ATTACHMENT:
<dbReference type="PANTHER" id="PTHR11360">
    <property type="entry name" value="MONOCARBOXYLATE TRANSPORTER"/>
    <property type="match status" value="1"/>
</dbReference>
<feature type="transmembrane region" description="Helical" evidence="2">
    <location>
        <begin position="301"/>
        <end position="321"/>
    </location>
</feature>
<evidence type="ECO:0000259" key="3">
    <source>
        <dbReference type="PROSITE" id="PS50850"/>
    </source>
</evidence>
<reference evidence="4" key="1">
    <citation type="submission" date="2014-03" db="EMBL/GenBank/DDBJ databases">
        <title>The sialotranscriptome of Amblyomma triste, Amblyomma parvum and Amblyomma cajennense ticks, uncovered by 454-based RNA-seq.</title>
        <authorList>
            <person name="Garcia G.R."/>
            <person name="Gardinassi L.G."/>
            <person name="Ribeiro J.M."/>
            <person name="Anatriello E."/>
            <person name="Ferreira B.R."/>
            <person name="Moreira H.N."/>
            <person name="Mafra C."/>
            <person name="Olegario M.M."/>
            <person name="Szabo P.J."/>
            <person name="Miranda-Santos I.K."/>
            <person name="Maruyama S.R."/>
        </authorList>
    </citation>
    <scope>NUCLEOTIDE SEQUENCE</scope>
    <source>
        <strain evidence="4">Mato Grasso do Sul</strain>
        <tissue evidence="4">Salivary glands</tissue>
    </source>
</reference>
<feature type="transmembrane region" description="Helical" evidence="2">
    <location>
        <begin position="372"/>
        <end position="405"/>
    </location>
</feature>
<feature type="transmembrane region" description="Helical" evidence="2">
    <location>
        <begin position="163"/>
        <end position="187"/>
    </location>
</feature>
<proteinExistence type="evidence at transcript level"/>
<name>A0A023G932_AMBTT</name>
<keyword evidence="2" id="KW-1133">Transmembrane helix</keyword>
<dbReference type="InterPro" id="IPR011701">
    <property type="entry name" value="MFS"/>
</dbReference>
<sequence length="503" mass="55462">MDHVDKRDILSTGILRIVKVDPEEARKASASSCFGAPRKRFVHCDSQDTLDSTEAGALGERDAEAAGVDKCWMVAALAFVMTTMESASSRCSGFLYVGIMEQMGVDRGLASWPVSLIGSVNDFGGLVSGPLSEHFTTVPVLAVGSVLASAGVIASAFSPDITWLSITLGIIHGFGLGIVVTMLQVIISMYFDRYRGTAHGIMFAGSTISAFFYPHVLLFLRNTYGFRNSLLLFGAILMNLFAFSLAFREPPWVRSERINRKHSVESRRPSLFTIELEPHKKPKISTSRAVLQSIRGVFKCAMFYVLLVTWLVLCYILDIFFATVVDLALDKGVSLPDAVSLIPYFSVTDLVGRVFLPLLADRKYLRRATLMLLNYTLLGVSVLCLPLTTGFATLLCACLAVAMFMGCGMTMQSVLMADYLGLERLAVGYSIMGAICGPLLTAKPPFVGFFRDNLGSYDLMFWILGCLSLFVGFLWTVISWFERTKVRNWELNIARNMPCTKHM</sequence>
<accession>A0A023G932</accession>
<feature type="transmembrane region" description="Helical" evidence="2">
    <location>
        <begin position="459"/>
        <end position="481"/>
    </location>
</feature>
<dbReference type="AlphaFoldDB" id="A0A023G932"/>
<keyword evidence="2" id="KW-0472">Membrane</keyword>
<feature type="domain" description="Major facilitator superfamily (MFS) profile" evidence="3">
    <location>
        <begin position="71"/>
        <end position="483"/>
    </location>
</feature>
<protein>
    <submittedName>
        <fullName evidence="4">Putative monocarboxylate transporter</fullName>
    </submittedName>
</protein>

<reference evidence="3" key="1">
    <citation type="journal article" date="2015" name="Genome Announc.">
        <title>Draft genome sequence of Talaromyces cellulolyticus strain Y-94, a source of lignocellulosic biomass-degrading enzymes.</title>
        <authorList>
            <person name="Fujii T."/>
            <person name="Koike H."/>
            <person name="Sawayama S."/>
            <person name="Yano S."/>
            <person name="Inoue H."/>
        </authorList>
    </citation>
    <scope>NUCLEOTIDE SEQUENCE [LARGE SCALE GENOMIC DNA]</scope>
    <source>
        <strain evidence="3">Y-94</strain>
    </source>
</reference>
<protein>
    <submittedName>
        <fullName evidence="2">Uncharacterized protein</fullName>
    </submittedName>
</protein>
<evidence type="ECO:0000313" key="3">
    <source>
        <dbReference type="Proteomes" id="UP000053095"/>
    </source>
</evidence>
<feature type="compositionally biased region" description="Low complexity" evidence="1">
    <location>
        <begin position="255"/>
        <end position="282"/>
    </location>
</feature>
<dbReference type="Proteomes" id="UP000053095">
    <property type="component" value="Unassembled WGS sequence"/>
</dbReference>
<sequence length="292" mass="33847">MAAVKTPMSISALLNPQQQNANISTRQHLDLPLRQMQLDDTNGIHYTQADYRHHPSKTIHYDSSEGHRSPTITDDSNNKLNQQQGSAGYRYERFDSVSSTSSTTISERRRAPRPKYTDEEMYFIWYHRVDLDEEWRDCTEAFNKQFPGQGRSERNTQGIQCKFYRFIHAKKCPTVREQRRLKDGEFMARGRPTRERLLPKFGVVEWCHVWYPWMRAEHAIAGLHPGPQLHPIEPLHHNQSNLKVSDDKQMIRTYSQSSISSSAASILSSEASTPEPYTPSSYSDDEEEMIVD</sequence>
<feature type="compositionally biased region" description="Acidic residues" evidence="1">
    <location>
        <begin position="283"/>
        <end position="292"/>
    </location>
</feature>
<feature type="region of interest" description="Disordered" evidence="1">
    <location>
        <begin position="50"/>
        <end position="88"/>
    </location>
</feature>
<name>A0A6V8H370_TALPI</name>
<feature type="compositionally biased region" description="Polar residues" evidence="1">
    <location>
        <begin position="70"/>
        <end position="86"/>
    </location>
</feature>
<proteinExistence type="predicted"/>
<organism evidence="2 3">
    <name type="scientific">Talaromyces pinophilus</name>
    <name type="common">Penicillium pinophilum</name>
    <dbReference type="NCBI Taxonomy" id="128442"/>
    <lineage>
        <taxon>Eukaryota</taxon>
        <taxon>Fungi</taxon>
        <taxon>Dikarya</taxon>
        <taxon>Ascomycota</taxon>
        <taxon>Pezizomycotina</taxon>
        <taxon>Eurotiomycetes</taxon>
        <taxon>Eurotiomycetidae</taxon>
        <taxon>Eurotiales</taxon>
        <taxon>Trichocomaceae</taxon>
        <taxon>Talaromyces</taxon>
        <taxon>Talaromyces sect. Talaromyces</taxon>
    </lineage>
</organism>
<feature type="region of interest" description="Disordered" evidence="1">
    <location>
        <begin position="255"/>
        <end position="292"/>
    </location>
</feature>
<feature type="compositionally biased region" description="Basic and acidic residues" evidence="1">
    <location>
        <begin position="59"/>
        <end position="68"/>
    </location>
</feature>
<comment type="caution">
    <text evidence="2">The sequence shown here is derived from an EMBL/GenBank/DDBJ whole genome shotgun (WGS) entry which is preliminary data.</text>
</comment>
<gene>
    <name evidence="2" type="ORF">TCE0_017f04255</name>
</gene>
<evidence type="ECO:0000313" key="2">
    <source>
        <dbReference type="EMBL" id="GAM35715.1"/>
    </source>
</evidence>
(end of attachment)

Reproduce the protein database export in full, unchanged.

<dbReference type="PANTHER" id="PTHR11360">
    <property type="entry name" value="MONOCARBOXYLATE TRANSPORTER"/>
    <property type="match status" value="1"/>
</dbReference>
<feature type="transmembrane region" description="Helical" evidence="2">
    <location>
        <begin position="301"/>
        <end position="321"/>
    </location>
</feature>
<evidence type="ECO:0000259" key="3">
    <source>
        <dbReference type="PROSITE" id="PS50850"/>
    </source>
</evidence>
<reference evidence="4" key="1">
    <citation type="submission" date="2014-03" db="EMBL/GenBank/DDBJ databases">
        <title>The sialotranscriptome of Amblyomma triste, Amblyomma parvum and Amblyomma cajennense ticks, uncovered by 454-based RNA-seq.</title>
        <authorList>
            <person name="Garcia G.R."/>
            <person name="Gardinassi L.G."/>
            <person name="Ribeiro J.M."/>
            <person name="Anatriello E."/>
            <person name="Ferreira B.R."/>
            <person name="Moreira H.N."/>
            <person name="Mafra C."/>
            <person name="Olegario M.M."/>
            <person name="Szabo P.J."/>
            <person name="Miranda-Santos I.K."/>
            <person name="Maruyama S.R."/>
        </authorList>
    </citation>
    <scope>NUCLEOTIDE SEQUENCE</scope>
    <source>
        <strain evidence="4">Mato Grasso do Sul</strain>
        <tissue evidence="4">Salivary glands</tissue>
    </source>
</reference>
<feature type="transmembrane region" description="Helical" evidence="2">
    <location>
        <begin position="372"/>
        <end position="405"/>
    </location>
</feature>
<feature type="transmembrane region" description="Helical" evidence="2">
    <location>
        <begin position="163"/>
        <end position="187"/>
    </location>
</feature>
<proteinExistence type="evidence at transcript level"/>
<name>A0A023G932_AMBTT</name>
<keyword evidence="2" id="KW-1133">Transmembrane helix</keyword>
<dbReference type="InterPro" id="IPR011701">
    <property type="entry name" value="MFS"/>
</dbReference>
<sequence length="503" mass="55462">MDHVDKRDILSTGILRIVKVDPEEARKASASSCFGAPRKRFVHCDSQDTLDSTEAGALGERDAEAAGVDKCWMVAALAFVMTTMESASSRCSGFLYVGIMEQMGVDRGLASWPVSLIGSVNDFGGLVSGPLSEHFTTVPVLAVGSVLASAGVIASAFSPDITWLSITLGIIHGFGLGIVVTMLQVIISMYFDRYRGTAHGIMFAGSTISAFFYPHVLLFLRNTYGFRNSLLLFGAILMNLFAFSLAFREPPWVRSERINRKHSVESRRPSLFTIELEPHKKPKISTSRAVLQSIRGVFKCAMFYVLLVTWLVLCYILDIFFATVVDLALDKGVSLPDAVSLIPYFSVTDLVGRVFLPLLADRKYLRRATLMLLNYTLLGVSVLCLPLTTGFATLLCACLAVAMFMGCGMTMQSVLMADYLGLERLAVGYSIMGAICGPLLTAKPPFVGFFRDNLGSYDLMFWILGCLSLFVGFLWTVISWFERTKVRNWELNIARNMPCTKHM</sequence>
<accession>A0A023G932</accession>
<feature type="transmembrane region" description="Helical" evidence="2">
    <location>
        <begin position="459"/>
        <end position="481"/>
    </location>
</feature>
<dbReference type="AlphaFoldDB" id="A0A023G932"/>
<keyword evidence="2" id="KW-0472">Membrane</keyword>
<feature type="domain" description="Major facilitator superfamily (MFS) profile" evidence="3">
    <location>
        <begin position="71"/>
        <end position="483"/>
    </location>
</feature>
<protein>
    <submittedName>
        <fullName evidence="4">Putative monocarboxylate transporter</fullName>
    </submittedName>
</protein>

<reference evidence="3" key="1">
    <citation type="journal article" date="2015" name="Genome Announc.">
        <title>Draft genome sequence of Talaromyces cellulolyticus strain Y-94, a source of lignocellulosic biomass-degrading enzymes.</title>
        <authorList>
            <person name="Fujii T."/>
            <person name="Koike H."/>
            <person name="Sawayama S."/>
            <person name="Yano S."/>
            <person name="Inoue H."/>
        </authorList>
    </citation>
    <scope>NUCLEOTIDE SEQUENCE [LARGE SCALE GENOMIC DNA]</scope>
    <source>
        <strain evidence="3">Y-94</strain>
    </source>
</reference>
<protein>
    <submittedName>
        <fullName evidence="2">Uncharacterized protein</fullName>
    </submittedName>
</protein>
<evidence type="ECO:0000313" key="3">
    <source>
        <dbReference type="Proteomes" id="UP000053095"/>
    </source>
</evidence>
<feature type="compositionally biased region" description="Low complexity" evidence="1">
    <location>
        <begin position="255"/>
        <end position="282"/>
    </location>
</feature>
<dbReference type="Proteomes" id="UP000053095">
    <property type="component" value="Unassembled WGS sequence"/>
</dbReference>
<sequence length="292" mass="33847">MAAVKTPMSISALLNPQQQNANISTRQHLDLPLRQMQLDDTNGIHYTQADYRHHPSKTIHYDSSEGHRSPTITDDSNNKLNQQQGSAGYRYERFDSVSSTSSTTISERRRAPRPKYTDEEMYFIWYHRVDLDEEWRDCTEAFNKQFPGQGRSERNTQGIQCKFYRFIHAKKCPTVREQRRLKDGEFMARGRPTRERLLPKFGVVEWCHVWYPWMRAEHAIAGLHPGPQLHPIEPLHHNQSNLKVSDDKQMIRTYSQSSISSSAASILSSEASTPEPYTPSSYSDDEEEMIVD</sequence>
<feature type="compositionally biased region" description="Acidic residues" evidence="1">
    <location>
        <begin position="283"/>
        <end position="292"/>
    </location>
</feature>
<feature type="region of interest" description="Disordered" evidence="1">
    <location>
        <begin position="50"/>
        <end position="88"/>
    </location>
</feature>
<name>A0A6V8H370_TALPI</name>
<feature type="compositionally biased region" description="Polar residues" evidence="1">
    <location>
        <begin position="70"/>
        <end position="86"/>
    </location>
</feature>
<proteinExistence type="predicted"/>
<organism evidence="2 3">
    <name type="scientific">Talaromyces pinophilus</name>
    <name type="common">Penicillium pinophilum</name>
    <dbReference type="NCBI Taxonomy" id="128442"/>
    <lineage>
        <taxon>Eukaryota</taxon>
        <taxon>Fungi</taxon>
        <taxon>Dikarya</taxon>
        <taxon>Ascomycota</taxon>
        <taxon>Pezizomycotina</taxon>
        <taxon>Eurotiomycetes</taxon>
        <taxon>Eurotiomycetidae</taxon>
        <taxon>Eurotiales</taxon>
        <taxon>Trichocomaceae</taxon>
        <taxon>Talaromyces</taxon>
        <taxon>Talaromyces sect. Talaromyces</taxon>
    </lineage>
</organism>
<feature type="region of interest" description="Disordered" evidence="1">
    <location>
        <begin position="255"/>
        <end position="292"/>
    </location>
</feature>
<feature type="compositionally biased region" description="Basic and acidic residues" evidence="1">
    <location>
        <begin position="59"/>
        <end position="68"/>
    </location>
</feature>
<comment type="caution">
    <text evidence="2">The sequence shown here is derived from an EMBL/GenBank/DDBJ whole genome shotgun (WGS) entry which is preliminary data.</text>
</comment>
<gene>
    <name evidence="2" type="ORF">TCE0_017f04255</name>
</gene>
<evidence type="ECO:0000313" key="2">
    <source>
        <dbReference type="EMBL" id="GAM35715.1"/>
    </source>
</evidence>